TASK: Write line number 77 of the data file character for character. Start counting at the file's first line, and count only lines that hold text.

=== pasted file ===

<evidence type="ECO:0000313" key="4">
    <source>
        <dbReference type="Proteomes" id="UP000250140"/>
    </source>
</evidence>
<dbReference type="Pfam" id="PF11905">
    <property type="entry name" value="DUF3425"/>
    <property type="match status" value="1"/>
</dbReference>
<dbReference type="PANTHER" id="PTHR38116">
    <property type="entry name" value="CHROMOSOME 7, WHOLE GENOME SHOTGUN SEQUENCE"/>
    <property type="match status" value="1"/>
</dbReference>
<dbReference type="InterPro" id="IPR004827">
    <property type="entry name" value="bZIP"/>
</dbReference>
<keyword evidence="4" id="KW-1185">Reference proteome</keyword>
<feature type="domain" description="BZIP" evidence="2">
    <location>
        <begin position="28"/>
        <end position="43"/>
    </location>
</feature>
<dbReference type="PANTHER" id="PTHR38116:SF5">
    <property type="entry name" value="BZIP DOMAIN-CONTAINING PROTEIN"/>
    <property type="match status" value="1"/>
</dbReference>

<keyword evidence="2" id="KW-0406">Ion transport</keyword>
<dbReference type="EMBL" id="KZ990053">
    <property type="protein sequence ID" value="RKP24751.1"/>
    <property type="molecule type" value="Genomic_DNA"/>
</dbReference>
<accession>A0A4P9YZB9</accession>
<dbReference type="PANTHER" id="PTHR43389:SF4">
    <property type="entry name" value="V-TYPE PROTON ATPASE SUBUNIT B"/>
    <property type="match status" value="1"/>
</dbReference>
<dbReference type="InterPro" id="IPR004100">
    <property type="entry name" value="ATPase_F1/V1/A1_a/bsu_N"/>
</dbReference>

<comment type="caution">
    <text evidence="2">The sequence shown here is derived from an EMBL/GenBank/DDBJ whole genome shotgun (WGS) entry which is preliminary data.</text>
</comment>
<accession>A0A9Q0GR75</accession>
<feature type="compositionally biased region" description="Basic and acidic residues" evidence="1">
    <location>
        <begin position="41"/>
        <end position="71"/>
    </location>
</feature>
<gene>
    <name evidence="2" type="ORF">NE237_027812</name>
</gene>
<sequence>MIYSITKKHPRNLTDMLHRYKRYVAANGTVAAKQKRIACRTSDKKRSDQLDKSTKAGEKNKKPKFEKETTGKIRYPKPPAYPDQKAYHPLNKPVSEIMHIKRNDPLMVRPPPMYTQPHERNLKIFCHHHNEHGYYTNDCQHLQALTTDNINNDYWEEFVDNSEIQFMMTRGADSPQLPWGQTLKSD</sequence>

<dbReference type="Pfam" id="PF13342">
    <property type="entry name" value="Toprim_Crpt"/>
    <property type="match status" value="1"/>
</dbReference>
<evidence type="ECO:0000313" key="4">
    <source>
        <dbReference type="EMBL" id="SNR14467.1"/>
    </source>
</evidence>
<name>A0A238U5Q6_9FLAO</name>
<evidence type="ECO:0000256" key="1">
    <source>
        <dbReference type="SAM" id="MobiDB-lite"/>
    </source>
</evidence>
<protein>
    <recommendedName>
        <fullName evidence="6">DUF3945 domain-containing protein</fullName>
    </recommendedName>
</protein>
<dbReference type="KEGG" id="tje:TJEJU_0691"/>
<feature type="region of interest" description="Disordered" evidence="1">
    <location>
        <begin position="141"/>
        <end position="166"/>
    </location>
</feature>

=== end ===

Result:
    <location>